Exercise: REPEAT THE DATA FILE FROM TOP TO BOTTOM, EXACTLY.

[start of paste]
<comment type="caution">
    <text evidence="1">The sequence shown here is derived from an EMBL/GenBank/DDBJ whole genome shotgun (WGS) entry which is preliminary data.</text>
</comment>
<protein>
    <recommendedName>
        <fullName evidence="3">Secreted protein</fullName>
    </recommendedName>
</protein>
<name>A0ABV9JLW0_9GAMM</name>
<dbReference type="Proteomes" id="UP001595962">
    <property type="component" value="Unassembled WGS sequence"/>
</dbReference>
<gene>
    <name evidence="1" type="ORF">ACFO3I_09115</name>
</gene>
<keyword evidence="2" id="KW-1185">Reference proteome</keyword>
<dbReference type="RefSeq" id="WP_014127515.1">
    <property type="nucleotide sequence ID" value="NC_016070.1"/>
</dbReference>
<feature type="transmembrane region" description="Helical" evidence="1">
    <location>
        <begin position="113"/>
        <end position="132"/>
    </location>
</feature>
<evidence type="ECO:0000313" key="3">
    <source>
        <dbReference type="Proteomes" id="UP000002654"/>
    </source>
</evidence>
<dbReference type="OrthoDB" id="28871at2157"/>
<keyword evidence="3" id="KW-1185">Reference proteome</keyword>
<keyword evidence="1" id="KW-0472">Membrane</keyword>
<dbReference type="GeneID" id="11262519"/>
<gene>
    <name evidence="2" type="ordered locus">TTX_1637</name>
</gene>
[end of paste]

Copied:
<comment type="caution">
    <text evidence="1">The sequence shown here is derived from an EMBL/GenBank/DDBJ whole genome shotgun (WGS) entry which is preliminary data.</text>
</comment>
<protein>
    <recommendedName>
        <fullName evidence="3">Secreted protein</fullName>
    </recommendedName>
</protein>
<name>A0ABV9JLW0_9GAMM</name>
<dbReference type="Proteomes" id="UP001595962">
    <property type="component" value="Unassembled WGS sequence"/>
</dbReference>
<gene>
    <name evidence="1" type="ORF">ACFO3I_09115</name>
</gene>
<keyword evidence="2" id="KW-1185">Reference proteome</keyword>
<dbReference type="RefSeq" id="WP_014127515.1">
    <property type="nucleotide sequence ID" value="NC_016070.1"/>
</dbReference>
<feature type="transmembrane region" description="Helical" evidence="1">
    <location>
        <begin position="113"/>
        <end position="132"/>
    </location>
</feature>
<evidence type="ECO:0000313" key="3">
    <source>
        <dbReference type="Proteomes" id="UP000002654"/>
    </source>
</evidence>
<dbReference type="OrthoDB" id="28871at2157"/>
<keyword evidence="3" id="KW-1185">Reference proteome</keyword>
<keyword evidence="1" id="KW-0472">Membrane</keyword>
<dbReference type="GeneID" id="11262519"/>
<gene>
    <name evidence="2" type="ordered locus">TTX_1637</name>
</gene>